Criminal justice reform is an area that reformicons and free marketers should come together around. The drug war has been a disaster, and the burden of this misguided government approach have fallen on impoverished minority communities disproportionately, in the form of mass incarceration and lower social mobility. Not only has the drug war been terrible for these communities, it's proved costly to the taxpayer––well over a trillion dollars has gone into the drug war since its inception, and $80 billion dollars a year goes into mass incarceration.

Prioritizing retraining and rehabilitation instead of overcriminalization would help address inequality, fitting reformicons' goals, and promote a better-trained workforce and lower government spending, appealing to basic conservative preferences.

Government regulations tend to disproportionately hurt small businesses and new or would-be entrepreneurs. In no area is this more egregious than occupational licensing––the practice of requiring a government-issued license to perform a job. The percentage of jobs that require licenses has risen from five percent to 30 percent since 1950. Ostensibly justified by public health concerns, occupational licensing laws have, broadly, been shown to neither promote public health nor improve the quality of service. Instead, they serve to provide a 15 percent wage boost to licensed barbers and florists, while, thanks to the hundreds of hours and expensive fees required to attain the licenses, suppressing low-income entrepreneurship, and costing the economy $200 billion dollars annually.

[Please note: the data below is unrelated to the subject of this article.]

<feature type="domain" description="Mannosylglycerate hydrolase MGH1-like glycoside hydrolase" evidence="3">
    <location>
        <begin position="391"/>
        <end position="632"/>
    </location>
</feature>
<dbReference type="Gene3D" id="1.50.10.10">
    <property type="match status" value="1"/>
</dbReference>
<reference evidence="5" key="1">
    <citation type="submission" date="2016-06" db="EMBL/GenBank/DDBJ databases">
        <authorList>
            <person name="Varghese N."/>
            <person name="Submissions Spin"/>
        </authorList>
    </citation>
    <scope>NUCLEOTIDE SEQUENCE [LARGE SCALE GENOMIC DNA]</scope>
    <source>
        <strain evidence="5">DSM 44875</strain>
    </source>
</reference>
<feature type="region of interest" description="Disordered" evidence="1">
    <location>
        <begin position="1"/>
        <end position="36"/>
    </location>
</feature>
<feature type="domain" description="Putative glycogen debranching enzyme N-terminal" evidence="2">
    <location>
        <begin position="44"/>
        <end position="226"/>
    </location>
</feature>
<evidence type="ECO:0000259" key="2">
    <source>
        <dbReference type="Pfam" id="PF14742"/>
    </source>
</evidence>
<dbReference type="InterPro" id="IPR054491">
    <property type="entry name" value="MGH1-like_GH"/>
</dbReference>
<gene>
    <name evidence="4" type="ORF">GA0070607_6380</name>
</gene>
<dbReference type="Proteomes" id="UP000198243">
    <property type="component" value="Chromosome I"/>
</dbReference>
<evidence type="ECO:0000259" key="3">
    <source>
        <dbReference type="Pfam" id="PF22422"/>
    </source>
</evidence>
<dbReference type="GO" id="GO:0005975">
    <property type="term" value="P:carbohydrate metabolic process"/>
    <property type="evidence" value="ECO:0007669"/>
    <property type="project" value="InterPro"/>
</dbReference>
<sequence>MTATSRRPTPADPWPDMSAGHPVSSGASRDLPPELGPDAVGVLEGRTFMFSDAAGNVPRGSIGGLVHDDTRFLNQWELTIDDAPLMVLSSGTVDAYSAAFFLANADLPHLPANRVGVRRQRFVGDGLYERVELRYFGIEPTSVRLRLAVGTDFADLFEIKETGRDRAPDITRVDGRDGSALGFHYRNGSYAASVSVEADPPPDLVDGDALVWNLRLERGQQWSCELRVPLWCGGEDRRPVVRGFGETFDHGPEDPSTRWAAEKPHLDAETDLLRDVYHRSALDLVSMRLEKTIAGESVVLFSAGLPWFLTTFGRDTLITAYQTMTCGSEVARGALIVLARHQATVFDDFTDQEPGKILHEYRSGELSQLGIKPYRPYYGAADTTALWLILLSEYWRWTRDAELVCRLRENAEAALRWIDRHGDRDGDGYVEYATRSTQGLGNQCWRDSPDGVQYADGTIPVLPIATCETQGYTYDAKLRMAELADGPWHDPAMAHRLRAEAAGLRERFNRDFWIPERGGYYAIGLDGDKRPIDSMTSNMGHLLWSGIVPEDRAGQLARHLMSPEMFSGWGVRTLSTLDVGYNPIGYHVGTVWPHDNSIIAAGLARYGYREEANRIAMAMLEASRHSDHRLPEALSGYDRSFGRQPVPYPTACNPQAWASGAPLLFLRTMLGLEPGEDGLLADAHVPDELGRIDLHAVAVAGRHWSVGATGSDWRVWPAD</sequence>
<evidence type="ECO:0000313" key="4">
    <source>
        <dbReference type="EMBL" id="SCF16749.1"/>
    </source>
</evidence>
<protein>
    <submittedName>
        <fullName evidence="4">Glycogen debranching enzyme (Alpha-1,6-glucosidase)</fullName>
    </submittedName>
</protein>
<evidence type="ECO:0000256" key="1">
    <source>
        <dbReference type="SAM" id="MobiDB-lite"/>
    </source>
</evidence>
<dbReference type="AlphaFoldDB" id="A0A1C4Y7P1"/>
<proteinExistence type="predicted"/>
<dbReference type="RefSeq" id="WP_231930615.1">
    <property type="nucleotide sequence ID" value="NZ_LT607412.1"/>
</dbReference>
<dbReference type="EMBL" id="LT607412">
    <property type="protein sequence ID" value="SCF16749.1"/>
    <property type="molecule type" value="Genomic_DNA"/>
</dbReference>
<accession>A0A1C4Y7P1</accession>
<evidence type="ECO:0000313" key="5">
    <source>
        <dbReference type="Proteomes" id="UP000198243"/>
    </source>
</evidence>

Those economic losses tend to primarily hurt low-income people who both can't start businesses and have to pay more for essential services. Rolling back occupational licenses will satisfy the business wing's desire for deregulation and a more free market and the reformicons' support for addressing income inequality and increasing opportunity.

The favoritism at play in the complex tax code perpetuates inequality.